- Younger workers aren’t as loyal and committed as older employees.
Fact: Research shows younger employees are actually very loyal while they are working for a company. While many would like to stay with their organization for their whole career, they don’t believe they’ll have that option.
- Older workers are slower and therefore less productive.
Fact: Dozens of studies show that there are only minor differences in performance between younger and older workers at similar jobs. In fact, older workers may be faster at work they know well because they have become more efficient as a result of their extensive experience.
- Younger workers aren’t willing to pay their dues.
Fact: Everyone likes to advance and to be recognized. Younger people are no different from older people in this regard.
- Younger workers aren’t willing to work long hours.
Fact: The willingness or unwillingness to work long hours has nothing to do with age and everything to do with the goals and personal circumstances of the individual. In fact, Millennials are as likely as older workers to work many hours.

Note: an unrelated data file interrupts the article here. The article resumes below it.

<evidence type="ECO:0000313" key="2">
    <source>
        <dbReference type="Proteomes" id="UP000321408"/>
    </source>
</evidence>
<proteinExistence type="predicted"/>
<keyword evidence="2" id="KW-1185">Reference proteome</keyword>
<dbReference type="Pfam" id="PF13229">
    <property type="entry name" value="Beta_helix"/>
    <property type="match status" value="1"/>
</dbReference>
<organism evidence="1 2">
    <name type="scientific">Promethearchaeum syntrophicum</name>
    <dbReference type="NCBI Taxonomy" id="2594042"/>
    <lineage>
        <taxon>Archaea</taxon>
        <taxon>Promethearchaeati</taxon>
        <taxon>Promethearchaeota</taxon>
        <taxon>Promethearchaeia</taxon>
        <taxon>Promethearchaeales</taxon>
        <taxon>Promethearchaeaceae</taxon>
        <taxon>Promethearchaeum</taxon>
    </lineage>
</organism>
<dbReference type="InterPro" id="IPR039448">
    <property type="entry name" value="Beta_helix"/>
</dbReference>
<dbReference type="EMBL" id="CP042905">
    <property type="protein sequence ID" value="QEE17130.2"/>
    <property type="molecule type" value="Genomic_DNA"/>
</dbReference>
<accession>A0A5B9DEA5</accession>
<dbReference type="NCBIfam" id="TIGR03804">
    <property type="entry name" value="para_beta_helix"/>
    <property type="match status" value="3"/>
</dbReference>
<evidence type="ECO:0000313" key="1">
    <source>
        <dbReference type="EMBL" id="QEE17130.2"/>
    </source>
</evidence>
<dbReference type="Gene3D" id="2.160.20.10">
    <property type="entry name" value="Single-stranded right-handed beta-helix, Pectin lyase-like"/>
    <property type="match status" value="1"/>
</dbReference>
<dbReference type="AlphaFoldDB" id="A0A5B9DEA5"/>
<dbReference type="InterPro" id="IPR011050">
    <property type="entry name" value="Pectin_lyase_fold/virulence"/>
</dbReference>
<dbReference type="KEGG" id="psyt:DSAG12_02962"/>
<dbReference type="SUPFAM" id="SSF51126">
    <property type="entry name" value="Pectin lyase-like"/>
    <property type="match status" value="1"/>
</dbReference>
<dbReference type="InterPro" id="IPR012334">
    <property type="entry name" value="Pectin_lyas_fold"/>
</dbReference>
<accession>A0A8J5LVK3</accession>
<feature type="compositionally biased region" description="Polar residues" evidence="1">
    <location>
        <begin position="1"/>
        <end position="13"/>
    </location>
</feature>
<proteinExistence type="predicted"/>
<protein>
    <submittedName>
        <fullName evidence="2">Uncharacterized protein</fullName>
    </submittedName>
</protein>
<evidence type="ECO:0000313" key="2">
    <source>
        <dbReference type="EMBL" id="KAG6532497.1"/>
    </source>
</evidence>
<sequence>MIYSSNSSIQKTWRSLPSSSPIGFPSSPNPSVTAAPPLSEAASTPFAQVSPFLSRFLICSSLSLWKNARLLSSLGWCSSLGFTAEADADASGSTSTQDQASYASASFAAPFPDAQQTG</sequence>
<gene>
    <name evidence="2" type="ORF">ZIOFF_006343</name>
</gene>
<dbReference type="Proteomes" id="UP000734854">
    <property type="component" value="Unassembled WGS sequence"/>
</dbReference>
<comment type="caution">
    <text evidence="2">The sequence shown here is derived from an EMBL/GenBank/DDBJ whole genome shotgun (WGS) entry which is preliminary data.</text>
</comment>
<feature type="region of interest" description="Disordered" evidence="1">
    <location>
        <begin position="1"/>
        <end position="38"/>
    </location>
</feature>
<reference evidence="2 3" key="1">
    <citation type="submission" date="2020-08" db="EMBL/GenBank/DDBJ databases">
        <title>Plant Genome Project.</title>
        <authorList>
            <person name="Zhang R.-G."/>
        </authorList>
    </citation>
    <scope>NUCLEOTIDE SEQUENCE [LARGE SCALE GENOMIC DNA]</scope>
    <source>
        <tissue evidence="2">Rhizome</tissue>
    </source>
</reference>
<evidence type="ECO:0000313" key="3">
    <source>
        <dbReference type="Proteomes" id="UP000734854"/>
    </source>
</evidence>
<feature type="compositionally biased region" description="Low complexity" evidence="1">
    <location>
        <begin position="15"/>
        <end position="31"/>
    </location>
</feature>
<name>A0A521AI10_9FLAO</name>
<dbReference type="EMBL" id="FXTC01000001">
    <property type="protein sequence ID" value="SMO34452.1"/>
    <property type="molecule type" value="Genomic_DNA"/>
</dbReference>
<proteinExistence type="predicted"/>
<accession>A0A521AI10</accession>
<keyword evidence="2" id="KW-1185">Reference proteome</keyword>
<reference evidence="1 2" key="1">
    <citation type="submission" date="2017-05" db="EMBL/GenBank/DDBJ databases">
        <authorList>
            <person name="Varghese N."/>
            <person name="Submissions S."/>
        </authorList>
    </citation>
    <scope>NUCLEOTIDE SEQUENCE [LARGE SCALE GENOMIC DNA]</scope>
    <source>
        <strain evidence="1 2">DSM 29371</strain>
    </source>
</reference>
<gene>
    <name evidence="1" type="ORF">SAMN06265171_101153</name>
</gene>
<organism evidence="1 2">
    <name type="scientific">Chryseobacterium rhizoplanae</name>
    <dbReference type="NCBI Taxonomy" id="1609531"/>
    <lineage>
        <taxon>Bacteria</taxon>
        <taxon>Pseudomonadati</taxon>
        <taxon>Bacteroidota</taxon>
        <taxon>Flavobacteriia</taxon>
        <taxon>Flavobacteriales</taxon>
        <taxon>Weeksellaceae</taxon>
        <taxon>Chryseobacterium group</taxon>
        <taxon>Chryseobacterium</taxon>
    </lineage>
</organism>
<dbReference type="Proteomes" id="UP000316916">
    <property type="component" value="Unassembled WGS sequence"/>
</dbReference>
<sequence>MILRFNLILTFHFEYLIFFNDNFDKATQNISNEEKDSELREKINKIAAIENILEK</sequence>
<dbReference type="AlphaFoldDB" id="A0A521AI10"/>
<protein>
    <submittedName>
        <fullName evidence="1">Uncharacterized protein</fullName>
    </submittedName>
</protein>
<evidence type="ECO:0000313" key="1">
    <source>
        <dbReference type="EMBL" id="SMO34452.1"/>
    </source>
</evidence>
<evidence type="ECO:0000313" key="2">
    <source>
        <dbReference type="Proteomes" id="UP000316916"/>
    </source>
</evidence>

6. Younger workers don’t value the experience of older workers.
Fact: Younger employees very much value mentoring relationships. Once paired with older workers, knowledge transfer often goes both ways.
- Younger workers have poor work habits and need a lot of supervision, direction, and structure.
Fact: Younger workers may work differently—for example, working different hours or working from home—and they do appreciate receiving a lot of feedback so they know they’re on the right track, but that doesn’t mean they don’t work hard and get a lot done. Having been raised with technology, younger employees often work very well independently. Remember that face time does not equal productivity.
- Older workers aren’t interested in personal development or career development.
Fact: New learning for seasoned employees is one of the fastest-growing trends in the training arena. Older employees want to continue to be challenged and learn new skills.
- Older workers resent having to work alongside younger workers.
Fact: Older workers enjoy the camaraderie of interacting with every generation at work—as long as they are treated with respect. Many older workers are great mentors, managers, and role models in their organizations.
- Older workers won’t “let go of the reins” and allow younger workers to take on responsibility.
Fact: While this is true for some, many older workers are great mentors, managers, and role models in their organizations. Many campaign tirelessly for the next generation to be recognized and to succeed.